TV PROPERTY guru and Froyle resident Phil Spencer has added his name to the 2,000-plus people backing the campaign to save Alton’s Palace Cinema.
The Location, Location, Location presenter spoke out after East Hampshire District Council turned down an application to have the cinema made an Asset of Community Value, commenting that “it would be a crying shame to lose the Palace Cinema”.
He continued: “Architecturally, culturally, historically, Alton has so much going for it. But at the moment planning decisions seem to be geared towards adding houses, rather than protecting leisure facilities.
“We need more amenities here, in town. We all know there are several large development schemes currently being built in Alton and they have produced numerous challenges and debates.
“But we are where we are, the developments are under way now and whether you like or loathe them, an increase in local population numbers is surely good news for the local business economy?
“Increased numbers of residents has the potential to increase local expenditure. I therefore struggle to compute how it makes sense for our councillors to almost oblige residents to go elsewhere to spend their time and money.”
Cinema owner Raj Jeyasingam has run the independent cinema in Normandy Street for 27 years but has warned he will close it in September unless somebody buys the freehold for £850,000.
But the Save Alton Cinema campaign group believes with a bit of tender loving care and vision, the cinema could thrive once again.
More than 2,000 people signed a petition to save the cinema and Kat Guenioui, one of the founders of the Save Alton Cinema campaign, said: “It is clear that residents’ and councillors’ priorities do not align on this topic.
“Essentially the application was rejected on the basis that not enough people use the cinema. It’s frustrating because it feels like there is no vision from East Hampshire District Council as to what the cinema could be for our community.
“We’re stuck in this catch-22 where people don’t currently use the cinema because it has been allowed to become run down, and the council won’t protect it because people don’t use it.”
It is hoped a similarly sized cinema in a market town in Hertfordshire could be the model on which to build a future for Alton’s Palace Cinema.
Co-founder of the Save Alton Cinema campaign, Annie Lancaster, said: “Respondents to Save Alton Cinema’s market research cited factors such as a musty smell, litter in the aisles and the fact there is no ceiling in the ladies’ toilets as reasons for not making much use of the Palace Cinema.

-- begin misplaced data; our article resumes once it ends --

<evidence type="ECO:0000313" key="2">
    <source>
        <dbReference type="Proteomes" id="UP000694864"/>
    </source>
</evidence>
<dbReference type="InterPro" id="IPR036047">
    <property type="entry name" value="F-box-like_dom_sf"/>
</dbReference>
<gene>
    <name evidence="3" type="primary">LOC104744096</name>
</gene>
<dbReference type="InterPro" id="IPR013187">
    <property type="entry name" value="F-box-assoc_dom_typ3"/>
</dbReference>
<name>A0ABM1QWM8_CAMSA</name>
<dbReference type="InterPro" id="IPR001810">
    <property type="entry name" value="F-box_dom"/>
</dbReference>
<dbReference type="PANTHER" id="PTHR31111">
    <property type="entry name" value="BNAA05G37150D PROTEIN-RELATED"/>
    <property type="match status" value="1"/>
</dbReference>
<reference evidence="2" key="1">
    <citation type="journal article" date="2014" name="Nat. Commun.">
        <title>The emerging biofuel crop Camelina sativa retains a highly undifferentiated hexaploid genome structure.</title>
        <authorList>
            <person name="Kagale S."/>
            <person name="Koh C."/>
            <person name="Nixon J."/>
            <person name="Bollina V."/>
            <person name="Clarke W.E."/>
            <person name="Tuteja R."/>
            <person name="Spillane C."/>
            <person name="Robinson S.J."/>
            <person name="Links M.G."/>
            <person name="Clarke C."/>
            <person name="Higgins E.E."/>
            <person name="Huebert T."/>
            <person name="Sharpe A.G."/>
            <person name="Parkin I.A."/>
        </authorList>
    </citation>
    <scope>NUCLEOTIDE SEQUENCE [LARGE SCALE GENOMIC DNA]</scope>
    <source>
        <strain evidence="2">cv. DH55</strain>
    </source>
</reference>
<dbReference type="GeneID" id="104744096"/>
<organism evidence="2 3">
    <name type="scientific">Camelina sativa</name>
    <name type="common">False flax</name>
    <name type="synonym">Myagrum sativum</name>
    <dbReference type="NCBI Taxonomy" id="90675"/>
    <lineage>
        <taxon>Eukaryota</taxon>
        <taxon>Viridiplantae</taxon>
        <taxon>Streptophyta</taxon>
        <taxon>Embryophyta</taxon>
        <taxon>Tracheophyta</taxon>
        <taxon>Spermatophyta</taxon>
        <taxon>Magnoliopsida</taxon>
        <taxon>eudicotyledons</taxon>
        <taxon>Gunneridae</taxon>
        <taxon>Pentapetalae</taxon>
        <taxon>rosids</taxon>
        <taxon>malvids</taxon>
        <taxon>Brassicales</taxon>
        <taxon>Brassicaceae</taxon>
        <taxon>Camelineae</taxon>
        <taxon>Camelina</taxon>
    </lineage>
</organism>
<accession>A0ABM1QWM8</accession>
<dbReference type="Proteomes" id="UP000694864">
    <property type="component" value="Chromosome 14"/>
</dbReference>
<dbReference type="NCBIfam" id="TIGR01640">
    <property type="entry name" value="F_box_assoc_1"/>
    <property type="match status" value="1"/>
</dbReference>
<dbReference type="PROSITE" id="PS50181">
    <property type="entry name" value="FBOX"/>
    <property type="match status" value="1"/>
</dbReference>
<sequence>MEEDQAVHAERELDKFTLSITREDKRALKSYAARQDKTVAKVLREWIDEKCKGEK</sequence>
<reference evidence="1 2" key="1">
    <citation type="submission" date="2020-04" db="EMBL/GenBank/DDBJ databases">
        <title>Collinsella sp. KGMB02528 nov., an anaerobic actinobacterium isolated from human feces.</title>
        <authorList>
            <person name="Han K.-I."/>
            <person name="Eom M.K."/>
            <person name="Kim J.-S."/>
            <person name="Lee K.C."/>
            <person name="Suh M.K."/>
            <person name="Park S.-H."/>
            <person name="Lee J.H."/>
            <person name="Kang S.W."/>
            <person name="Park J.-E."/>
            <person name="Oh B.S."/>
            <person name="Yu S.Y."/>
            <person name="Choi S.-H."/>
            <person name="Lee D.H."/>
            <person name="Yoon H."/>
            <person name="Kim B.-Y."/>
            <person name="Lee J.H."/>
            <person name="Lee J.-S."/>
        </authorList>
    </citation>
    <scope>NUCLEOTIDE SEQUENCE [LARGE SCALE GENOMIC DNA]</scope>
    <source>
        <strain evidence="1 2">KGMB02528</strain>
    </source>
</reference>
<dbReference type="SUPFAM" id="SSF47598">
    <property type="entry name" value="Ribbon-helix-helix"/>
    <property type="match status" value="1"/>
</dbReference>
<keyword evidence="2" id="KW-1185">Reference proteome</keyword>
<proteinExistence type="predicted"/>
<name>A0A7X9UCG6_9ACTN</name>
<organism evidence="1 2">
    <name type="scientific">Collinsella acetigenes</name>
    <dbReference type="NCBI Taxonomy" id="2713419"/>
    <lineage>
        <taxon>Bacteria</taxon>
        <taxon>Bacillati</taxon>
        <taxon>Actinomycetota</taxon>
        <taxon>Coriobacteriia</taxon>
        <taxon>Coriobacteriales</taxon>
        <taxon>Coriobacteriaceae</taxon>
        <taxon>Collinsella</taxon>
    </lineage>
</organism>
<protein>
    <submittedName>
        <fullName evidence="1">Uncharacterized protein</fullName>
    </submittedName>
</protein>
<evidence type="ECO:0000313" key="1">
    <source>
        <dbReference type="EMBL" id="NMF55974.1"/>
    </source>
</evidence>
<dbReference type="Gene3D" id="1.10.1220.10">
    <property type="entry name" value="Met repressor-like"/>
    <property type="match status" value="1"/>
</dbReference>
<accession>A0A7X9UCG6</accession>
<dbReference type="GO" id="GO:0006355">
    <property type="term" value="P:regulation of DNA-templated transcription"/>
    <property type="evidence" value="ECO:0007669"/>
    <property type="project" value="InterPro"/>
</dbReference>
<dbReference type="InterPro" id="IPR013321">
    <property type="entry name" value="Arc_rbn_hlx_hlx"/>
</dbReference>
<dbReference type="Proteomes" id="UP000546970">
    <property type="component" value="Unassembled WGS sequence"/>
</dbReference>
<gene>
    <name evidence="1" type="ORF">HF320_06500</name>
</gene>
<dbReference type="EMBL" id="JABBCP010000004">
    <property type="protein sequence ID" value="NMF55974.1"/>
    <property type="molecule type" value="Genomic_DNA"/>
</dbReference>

“With investment, all of these issues currently preventing use of the cinema could easily be remedied.”
Ms Guenioui added: “One of the arguments we come across regularly is that people just don’t go to the cinema any more.
“One has to wonder if anyone has told that to the people investing in new cinemas in Liphook and Farnham.”
Campaigner Alex Tucker, who worked at the Rex Cinema in Berkhamsted from 2005 to 2008, said: “There is a lot about Alton that reminds me of Berkhamsted in that it is about the same size and is a similar distance to London.
“This really piqued my interest in understanding a bit more about the Palace and the potential it could have for the local community having seen this happen first hand with the Rex in Berkhamsted.”
The Rex shut in the late 1980s but its 1930s art deco architecture survived.
It was listed by the National Trust to prevent demolition and campaigner James Hannaway installed cutting-edge projection and audio equipment and luxurious seating in rows in the circle and around cabaret tables with a bar in the stalls.
Residents gave time and expertise while money was raised by selling seat sponsorship and membership.
Alex said: “During my time working at the Rex we sold out for nearly every screening.
“Often there would be queues for hours going around the block and screenings which could have been sold out several times over, it was that special.
“I really believe the Palace has the same potential and can be an integral part of Alton’s community and be a public space whereby cinema going can be fun, inexpensive and bring a bit of Hollywood glamour to Hampshire.”
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